For a nation that’s touted as being so developed, Singapore has often fallen short when it comes to the proper care of mental health, be it in the ever-increasing levels of stress across the nation, or the lack of initiatives or even awareness of the problems arising from poor mental health. How then can we bridge this gap, and heal the country?
Social artist duo Hunny and Lummy seem to have a solution, or at least, a means of starting the conversation, with their exhibition ThisConnect: Threading Worlds. The multi-disciplinary art exhibition examines different dimensions of the human connection, reflecting upon the subtle dynamics and invisible forces that cause a rift between our internal worlds and external expression. While it’s been exhibited for a while now, they most recently toured to the Tzu Chi Humanistic Youth Centre, where Hunny & Lummy were conducting a “Masks of Singapore” workshop, and the centre itself, in support of the cause, has set up a friendly counselling space, where they would also be sharing mental health knowledge.
Photo Credit: Hun Ming Kwang
The opening ceremony was graced by Nee Soon GRC MP Ms Carrie Tan, who voiced her support of the cause. “Everything starts with us having a connection within ourselves to help us become better connected with others, and enable us to become better people in our daily lives,” she said. “As a politician, I need to be true to myself, and it’s tremendously important how art therapy like these can help us reacquaint ourselves with that. I hope it goes beyond just being an art exhibition, and becomes a mainstream movement to equip us all to learn how to be healthy, and share this safe space with one another, and become a more helpful and caring society through compassion.”
This idea to spread more positivity and resilience throughout society was a sentiment shared by most of Tzu Chi’s volunteers, some of whom had embarked on their journey out of having faced mental health issues themselves, and wanting to pay it forward. We spoke to artist Hunny (aka Hun Ming Kwang), and found out more about how exactly he came to be a ‘social artist’, and what that entails.
Hun Ming Kwang
“I’ve been doing coaching since I was 18, these days, I run a lot of humanitarian campaigns on the ground at the national level, primarily about reconnecting people to what matters to them,” explains Hunny, on his involvement in social campaigns. “For this particular project, we started conceptualising it in 2019 after we learnt a close friend committed suicide. That led to us thinking about how we could help and who we could collaborate with. While some pulled out after the COVID-19 lockdown, we eventually roped in Temasek Trust’s oscar@sg fund, the Singapore Kindness Movement and more and made the project happen.”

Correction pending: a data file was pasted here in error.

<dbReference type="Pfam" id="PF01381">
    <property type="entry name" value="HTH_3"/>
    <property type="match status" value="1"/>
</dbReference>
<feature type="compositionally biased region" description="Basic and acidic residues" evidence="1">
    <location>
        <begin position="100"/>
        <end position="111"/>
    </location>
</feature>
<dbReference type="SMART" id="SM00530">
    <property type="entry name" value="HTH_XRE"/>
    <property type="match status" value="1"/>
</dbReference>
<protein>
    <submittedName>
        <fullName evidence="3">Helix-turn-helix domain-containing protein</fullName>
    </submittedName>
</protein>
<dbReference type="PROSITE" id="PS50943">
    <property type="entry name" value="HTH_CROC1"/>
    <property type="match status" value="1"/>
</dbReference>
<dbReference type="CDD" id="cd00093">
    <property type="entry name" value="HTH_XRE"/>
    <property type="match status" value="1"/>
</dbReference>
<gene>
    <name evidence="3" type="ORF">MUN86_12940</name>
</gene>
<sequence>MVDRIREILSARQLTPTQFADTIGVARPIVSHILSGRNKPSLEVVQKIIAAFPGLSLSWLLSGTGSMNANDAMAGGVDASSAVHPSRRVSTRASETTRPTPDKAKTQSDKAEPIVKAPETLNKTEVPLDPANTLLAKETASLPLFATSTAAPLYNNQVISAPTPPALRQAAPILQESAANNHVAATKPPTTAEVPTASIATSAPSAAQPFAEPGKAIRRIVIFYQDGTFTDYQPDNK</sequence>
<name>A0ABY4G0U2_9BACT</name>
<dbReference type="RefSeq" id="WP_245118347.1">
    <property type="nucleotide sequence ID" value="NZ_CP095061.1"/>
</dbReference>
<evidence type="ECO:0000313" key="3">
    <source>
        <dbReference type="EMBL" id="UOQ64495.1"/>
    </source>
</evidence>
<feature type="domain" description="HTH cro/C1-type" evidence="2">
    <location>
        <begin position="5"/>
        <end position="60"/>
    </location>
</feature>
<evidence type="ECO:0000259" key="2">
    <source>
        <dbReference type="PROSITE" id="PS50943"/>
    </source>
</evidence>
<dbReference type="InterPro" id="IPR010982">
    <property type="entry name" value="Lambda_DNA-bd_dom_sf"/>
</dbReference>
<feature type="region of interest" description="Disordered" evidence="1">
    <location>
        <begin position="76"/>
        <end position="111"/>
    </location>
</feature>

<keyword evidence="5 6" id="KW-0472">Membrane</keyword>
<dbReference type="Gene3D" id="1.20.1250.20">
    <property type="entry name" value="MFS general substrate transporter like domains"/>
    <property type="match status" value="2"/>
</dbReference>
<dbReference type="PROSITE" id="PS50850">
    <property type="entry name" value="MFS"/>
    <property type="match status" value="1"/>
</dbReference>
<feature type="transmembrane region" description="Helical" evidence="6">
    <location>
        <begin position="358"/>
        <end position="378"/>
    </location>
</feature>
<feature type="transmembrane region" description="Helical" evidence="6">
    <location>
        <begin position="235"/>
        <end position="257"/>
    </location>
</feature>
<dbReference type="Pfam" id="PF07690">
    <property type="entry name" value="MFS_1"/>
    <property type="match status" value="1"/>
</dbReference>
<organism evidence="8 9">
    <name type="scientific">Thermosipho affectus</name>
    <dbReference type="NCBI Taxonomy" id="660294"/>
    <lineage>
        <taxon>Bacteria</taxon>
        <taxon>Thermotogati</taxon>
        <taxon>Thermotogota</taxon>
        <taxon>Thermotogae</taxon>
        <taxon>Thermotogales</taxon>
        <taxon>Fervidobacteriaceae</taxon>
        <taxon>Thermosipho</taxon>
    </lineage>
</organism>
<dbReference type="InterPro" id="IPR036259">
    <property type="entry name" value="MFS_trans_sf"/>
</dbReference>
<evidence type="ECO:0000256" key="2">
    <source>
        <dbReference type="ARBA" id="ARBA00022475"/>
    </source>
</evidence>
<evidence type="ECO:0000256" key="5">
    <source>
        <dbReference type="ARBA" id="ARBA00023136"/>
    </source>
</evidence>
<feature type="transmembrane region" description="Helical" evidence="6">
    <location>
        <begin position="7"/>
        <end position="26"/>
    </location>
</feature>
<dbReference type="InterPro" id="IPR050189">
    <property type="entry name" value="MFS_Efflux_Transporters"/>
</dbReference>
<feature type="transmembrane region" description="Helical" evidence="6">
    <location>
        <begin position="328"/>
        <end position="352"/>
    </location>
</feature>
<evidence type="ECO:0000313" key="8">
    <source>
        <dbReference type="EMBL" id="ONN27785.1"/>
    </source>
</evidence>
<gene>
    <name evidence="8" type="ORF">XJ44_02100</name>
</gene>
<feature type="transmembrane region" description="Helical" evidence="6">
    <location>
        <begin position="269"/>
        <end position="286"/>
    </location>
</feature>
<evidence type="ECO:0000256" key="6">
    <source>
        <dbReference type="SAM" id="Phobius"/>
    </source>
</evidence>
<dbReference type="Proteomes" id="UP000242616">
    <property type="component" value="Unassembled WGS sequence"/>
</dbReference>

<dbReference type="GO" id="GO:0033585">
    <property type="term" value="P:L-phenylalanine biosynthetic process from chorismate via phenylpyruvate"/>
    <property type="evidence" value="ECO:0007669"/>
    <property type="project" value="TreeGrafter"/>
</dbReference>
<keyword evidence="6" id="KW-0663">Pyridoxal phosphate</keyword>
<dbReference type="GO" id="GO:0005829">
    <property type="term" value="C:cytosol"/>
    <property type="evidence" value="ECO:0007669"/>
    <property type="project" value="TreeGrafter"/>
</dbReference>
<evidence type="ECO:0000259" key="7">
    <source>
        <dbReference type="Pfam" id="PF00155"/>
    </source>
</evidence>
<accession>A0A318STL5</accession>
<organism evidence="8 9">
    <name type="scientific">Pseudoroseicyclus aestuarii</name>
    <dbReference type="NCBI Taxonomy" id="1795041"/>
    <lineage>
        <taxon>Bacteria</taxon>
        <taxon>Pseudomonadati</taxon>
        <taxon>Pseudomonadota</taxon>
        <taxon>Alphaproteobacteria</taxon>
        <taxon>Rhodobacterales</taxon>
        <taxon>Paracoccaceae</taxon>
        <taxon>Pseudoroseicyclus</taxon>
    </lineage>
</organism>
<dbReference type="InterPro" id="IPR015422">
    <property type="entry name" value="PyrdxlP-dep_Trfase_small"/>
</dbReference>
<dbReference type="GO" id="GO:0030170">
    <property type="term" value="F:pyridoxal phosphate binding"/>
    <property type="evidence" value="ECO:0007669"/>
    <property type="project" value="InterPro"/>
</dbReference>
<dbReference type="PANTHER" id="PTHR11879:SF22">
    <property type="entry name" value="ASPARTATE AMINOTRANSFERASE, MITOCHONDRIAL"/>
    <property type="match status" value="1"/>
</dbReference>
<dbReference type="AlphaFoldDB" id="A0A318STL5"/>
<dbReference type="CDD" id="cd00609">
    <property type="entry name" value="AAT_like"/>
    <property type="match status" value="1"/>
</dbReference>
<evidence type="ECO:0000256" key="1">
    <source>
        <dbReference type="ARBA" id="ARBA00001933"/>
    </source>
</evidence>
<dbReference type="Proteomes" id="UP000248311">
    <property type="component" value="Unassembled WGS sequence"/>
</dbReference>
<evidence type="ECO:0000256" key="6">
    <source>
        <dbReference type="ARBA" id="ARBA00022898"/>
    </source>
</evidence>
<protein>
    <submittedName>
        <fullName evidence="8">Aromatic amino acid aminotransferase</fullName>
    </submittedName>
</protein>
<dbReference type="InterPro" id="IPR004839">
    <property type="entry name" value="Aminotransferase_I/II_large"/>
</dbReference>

Photo Credit: Hun Ming Kwang
“The ‘social artist’ is literally an artist creating art that deals with social causes, and for myself, I’ve always had the aim of bridging these people that seemed so different and segregated from our own lives,” Hunny adds. “I think nobody really cares enough about mental health; did you know that hospitals only dedicate 2% of their budget to mental health? And if you die from suicide, it won’t show on your death certificate, and that makes it so difficult to gauge how much mental health is having a devastating effect on our lives because we don’t have the numbers. Threading Worlds was really about bringing all these perspectives and lived realities together and make people aware, to re-examine the true self and take off the mask we’ve been wearing our whole life, and think about what it means to be human, and how we can listen actively and hold spaces for one another.”
Hunny is also a self-proclaimed life coach, healer and shaman, facets which have informed his practice. “My goal has always been to raise awareness, and use integrative action to link the individual to become part of a collective, who can then lobby for change and affect policymakers,” he explains. “We want to destigmatise and shed light and clarity on mental health, and tell people it’s ok to ask for help.”
As for why art therapy and exhibitions in particular, Hunny believes in using it as a means to make the usually inaccessible, accessible. “Anyone can understand what art has to offer, and it’s about making people aware of what they need from outside their comfort zone,” he says. “COVID-19 has led more people to talk about mental health, but what we really need is for people to cut through the fluff and get to the root of things. This exhibition is aimed at everyone from all walks of life, and whether you’re a politician or student or housewife, you’ll be able to engage with it in your own way. We saw over 4000 people attend last year, and it is from this that we can coax them to go on to attend the mental health webinars and other public engagement projects to promote emotional wellness.”
Photo Credit: Hun Ming Kwang
As for the future of the project, Hunny says that this is essentially the final leg of Threading Worlds, before he embarks on a new project to further his goals. “Currently I’m in the midst of writing a book with doctors, psychotherapists and policymakers that’s all about mental health, and we’re aiming to launch it this September during Suicide Prevention Month, with the aim for it to eventually be in every library around the world,” he says. “Our mask workshops, they’re our attempt to raising awareness, and to encourage people to take ownership of their own lives, get in touch with their true selves, and realise what they need to progress and evolve.”
Find out more about ThisConnect here